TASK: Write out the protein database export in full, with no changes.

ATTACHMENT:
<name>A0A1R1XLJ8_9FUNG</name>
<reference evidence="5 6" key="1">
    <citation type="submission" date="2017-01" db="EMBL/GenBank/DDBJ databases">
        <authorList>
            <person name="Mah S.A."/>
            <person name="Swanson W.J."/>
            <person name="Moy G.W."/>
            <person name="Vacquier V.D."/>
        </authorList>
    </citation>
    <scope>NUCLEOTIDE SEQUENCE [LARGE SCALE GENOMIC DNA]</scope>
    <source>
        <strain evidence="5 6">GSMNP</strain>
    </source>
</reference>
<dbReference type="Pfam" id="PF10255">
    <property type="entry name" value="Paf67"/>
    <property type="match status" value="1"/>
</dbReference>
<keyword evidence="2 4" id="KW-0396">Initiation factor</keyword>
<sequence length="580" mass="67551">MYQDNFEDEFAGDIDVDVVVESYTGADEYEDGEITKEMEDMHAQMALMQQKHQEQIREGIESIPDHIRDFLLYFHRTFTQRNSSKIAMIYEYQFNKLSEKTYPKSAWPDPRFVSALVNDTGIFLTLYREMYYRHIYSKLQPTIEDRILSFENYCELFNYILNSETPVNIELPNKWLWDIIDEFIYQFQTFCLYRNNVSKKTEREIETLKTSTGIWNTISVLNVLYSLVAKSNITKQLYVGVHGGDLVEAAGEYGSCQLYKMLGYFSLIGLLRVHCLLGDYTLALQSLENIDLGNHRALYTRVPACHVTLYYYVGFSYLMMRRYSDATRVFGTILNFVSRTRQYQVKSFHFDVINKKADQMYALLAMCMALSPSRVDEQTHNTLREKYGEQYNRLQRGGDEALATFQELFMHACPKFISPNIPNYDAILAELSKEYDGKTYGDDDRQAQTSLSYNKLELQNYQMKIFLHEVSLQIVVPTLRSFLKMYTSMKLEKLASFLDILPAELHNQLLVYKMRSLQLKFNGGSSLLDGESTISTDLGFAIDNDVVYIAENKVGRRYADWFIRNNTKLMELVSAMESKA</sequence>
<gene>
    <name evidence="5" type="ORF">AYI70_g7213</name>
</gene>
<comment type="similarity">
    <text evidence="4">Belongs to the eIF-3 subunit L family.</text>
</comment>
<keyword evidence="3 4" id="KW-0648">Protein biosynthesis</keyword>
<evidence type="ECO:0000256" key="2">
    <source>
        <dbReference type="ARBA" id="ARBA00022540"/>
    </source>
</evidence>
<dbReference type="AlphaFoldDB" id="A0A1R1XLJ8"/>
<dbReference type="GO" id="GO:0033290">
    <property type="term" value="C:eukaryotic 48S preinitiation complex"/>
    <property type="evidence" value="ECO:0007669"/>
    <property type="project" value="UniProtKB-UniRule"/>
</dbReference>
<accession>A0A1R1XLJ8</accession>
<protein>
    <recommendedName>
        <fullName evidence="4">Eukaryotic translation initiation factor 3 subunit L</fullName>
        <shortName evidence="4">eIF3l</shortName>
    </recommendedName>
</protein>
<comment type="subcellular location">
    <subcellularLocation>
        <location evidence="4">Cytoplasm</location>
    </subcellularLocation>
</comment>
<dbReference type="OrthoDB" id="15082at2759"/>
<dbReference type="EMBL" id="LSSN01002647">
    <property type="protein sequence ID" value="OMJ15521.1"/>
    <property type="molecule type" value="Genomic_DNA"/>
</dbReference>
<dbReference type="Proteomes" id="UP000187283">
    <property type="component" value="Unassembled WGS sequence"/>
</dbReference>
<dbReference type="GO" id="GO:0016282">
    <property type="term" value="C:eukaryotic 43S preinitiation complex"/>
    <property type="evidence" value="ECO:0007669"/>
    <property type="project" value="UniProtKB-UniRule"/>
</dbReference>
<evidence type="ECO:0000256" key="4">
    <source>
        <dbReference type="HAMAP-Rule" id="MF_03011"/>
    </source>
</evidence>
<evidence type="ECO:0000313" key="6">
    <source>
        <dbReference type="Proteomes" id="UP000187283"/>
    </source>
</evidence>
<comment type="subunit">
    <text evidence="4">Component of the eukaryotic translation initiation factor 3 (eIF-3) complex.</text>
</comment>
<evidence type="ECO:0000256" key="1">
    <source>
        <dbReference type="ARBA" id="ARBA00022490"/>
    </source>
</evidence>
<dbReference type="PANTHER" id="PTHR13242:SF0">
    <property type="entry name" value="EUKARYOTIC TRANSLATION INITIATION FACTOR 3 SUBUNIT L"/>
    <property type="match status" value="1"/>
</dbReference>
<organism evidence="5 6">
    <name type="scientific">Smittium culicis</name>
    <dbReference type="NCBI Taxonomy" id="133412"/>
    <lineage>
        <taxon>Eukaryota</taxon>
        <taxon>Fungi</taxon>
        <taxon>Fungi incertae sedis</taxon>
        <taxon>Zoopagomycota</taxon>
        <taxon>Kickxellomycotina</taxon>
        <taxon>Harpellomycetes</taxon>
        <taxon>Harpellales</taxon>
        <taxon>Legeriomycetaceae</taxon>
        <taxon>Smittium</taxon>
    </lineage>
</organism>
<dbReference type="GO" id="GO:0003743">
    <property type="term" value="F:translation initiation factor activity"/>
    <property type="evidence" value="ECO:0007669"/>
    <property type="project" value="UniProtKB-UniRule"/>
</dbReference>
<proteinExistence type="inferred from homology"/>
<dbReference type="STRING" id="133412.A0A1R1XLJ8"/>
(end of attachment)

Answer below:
<name>A0A1R1XLJ8_9FUNG</name>
<reference evidence="5 6" key="1">
    <citation type="submission" date="2017-01" db="EMBL/GenBank/DDBJ databases">
        <authorList>
            <person name="Mah S.A."/>
            <person name="Swanson W.J."/>
            <person name="Moy G.W."/>
            <person name="Vacquier V.D."/>
        </authorList>
    </citation>
    <scope>NUCLEOTIDE SEQUENCE [LARGE SCALE GENOMIC DNA]</scope>
    <source>
        <strain evidence="5 6">GSMNP</strain>
    </source>
</reference>
<dbReference type="Pfam" id="PF10255">
    <property type="entry name" value="Paf67"/>
    <property type="match status" value="1"/>
</dbReference>
<keyword evidence="2 4" id="KW-0396">Initiation factor</keyword>
<sequence length="580" mass="67551">MYQDNFEDEFAGDIDVDVVVESYTGADEYEDGEITKEMEDMHAQMALMQQKHQEQIREGIESIPDHIRDFLLYFHRTFTQRNSSKIAMIYEYQFNKLSEKTYPKSAWPDPRFVSALVNDTGIFLTLYREMYYRHIYSKLQPTIEDRILSFENYCELFNYILNSETPVNIELPNKWLWDIIDEFIYQFQTFCLYRNNVSKKTEREIETLKTSTGIWNTISVLNVLYSLVAKSNITKQLYVGVHGGDLVEAAGEYGSCQLYKMLGYFSLIGLLRVHCLLGDYTLALQSLENIDLGNHRALYTRVPACHVTLYYYVGFSYLMMRRYSDATRVFGTILNFVSRTRQYQVKSFHFDVINKKADQMYALLAMCMALSPSRVDEQTHNTLREKYGEQYNRLQRGGDEALATFQELFMHACPKFISPNIPNYDAILAELSKEYDGKTYGDDDRQAQTSLSYNKLELQNYQMKIFLHEVSLQIVVPTLRSFLKMYTSMKLEKLASFLDILPAELHNQLLVYKMRSLQLKFNGGSSLLDGESTISTDLGFAIDNDVVYIAENKVGRRYADWFIRNNTKLMELVSAMESKA</sequence>
<gene>
    <name evidence="5" type="ORF">AYI70_g7213</name>
</gene>
<comment type="similarity">
    <text evidence="4">Belongs to the eIF-3 subunit L family.</text>
</comment>
<keyword evidence="3 4" id="KW-0648">Protein biosynthesis</keyword>
<evidence type="ECO:0000256" key="2">
    <source>
        <dbReference type="ARBA" id="ARBA00022540"/>
    </source>
</evidence>
<dbReference type="AlphaFoldDB" id="A0A1R1XLJ8"/>
<dbReference type="GO" id="GO:0033290">
    <property type="term" value="C:eukaryotic 48S preinitiation complex"/>
    <property type="evidence" value="ECO:0007669"/>
    <property type="project" value="UniProtKB-UniRule"/>
</dbReference>
<accession>A0A1R1XLJ8</accession>
<protein>
    <recommendedName>
        <fullName evidence="4">Eukaryotic translation initiation factor 3 subunit L</fullName>
        <shortName evidence="4">eIF3l</shortName>
    </recommendedName>
</protein>
<comment type="subcellular location">
    <subcellularLocation>
        <location evidence="4">Cytoplasm</location>
    </subcellularLocation>
</comment>
<dbReference type="OrthoDB" id="15082at2759"/>
<dbReference type="EMBL" id="LSSN01002647">
    <property type="protein sequence ID" value="OMJ15521.1"/>
    <property type="molecule type" value="Genomic_DNA"/>
</dbReference>
<dbReference type="Proteomes" id="UP000187283">
    <property type="component" value="Unassembled WGS sequence"/>
</dbReference>
<dbReference type="GO" id="GO:0016282">
    <property type="term" value="C:eukaryotic 43S preinitiation complex"/>
    <property type="evidence" value="ECO:0007669"/>
    <property type="project" value="UniProtKB-UniRule"/>
</dbReference>
<evidence type="ECO:0000256" key="4">
    <source>
        <dbReference type="HAMAP-Rule" id="MF_03011"/>
    </source>
</evidence>
<evidence type="ECO:0000313" key="6">
    <source>
        <dbReference type="Proteomes" id="UP000187283"/>
    </source>
</evidence>
<comment type="subunit">
    <text evidence="4">Component of the eukaryotic translation initiation factor 3 (eIF-3) complex.</text>
</comment>
<evidence type="ECO:0000256" key="1">
    <source>
        <dbReference type="ARBA" id="ARBA00022490"/>
    </source>
</evidence>
<dbReference type="PANTHER" id="PTHR13242:SF0">
    <property type="entry name" value="EUKARYOTIC TRANSLATION INITIATION FACTOR 3 SUBUNIT L"/>
    <property type="match status" value="1"/>
</dbReference>
<organism evidence="5 6">
    <name type="scientific">Smittium culicis</name>
    <dbReference type="NCBI Taxonomy" id="133412"/>
    <lineage>
        <taxon>Eukaryota</taxon>
        <taxon>Fungi</taxon>
        <taxon>Fungi incertae sedis</taxon>
        <taxon>Zoopagomycota</taxon>
        <taxon>Kickxellomycotina</taxon>
        <taxon>Harpellomycetes</taxon>
        <taxon>Harpellales</taxon>
        <taxon>Legeriomycetaceae</taxon>
        <taxon>Smittium</taxon>
    </lineage>
</organism>
<dbReference type="GO" id="GO:0003743">
    <property type="term" value="F:translation initiation factor activity"/>
    <property type="evidence" value="ECO:0007669"/>
    <property type="project" value="UniProtKB-UniRule"/>
</dbReference>
<proteinExistence type="inferred from homology"/>
<dbReference type="STRING" id="133412.A0A1R1XLJ8"/>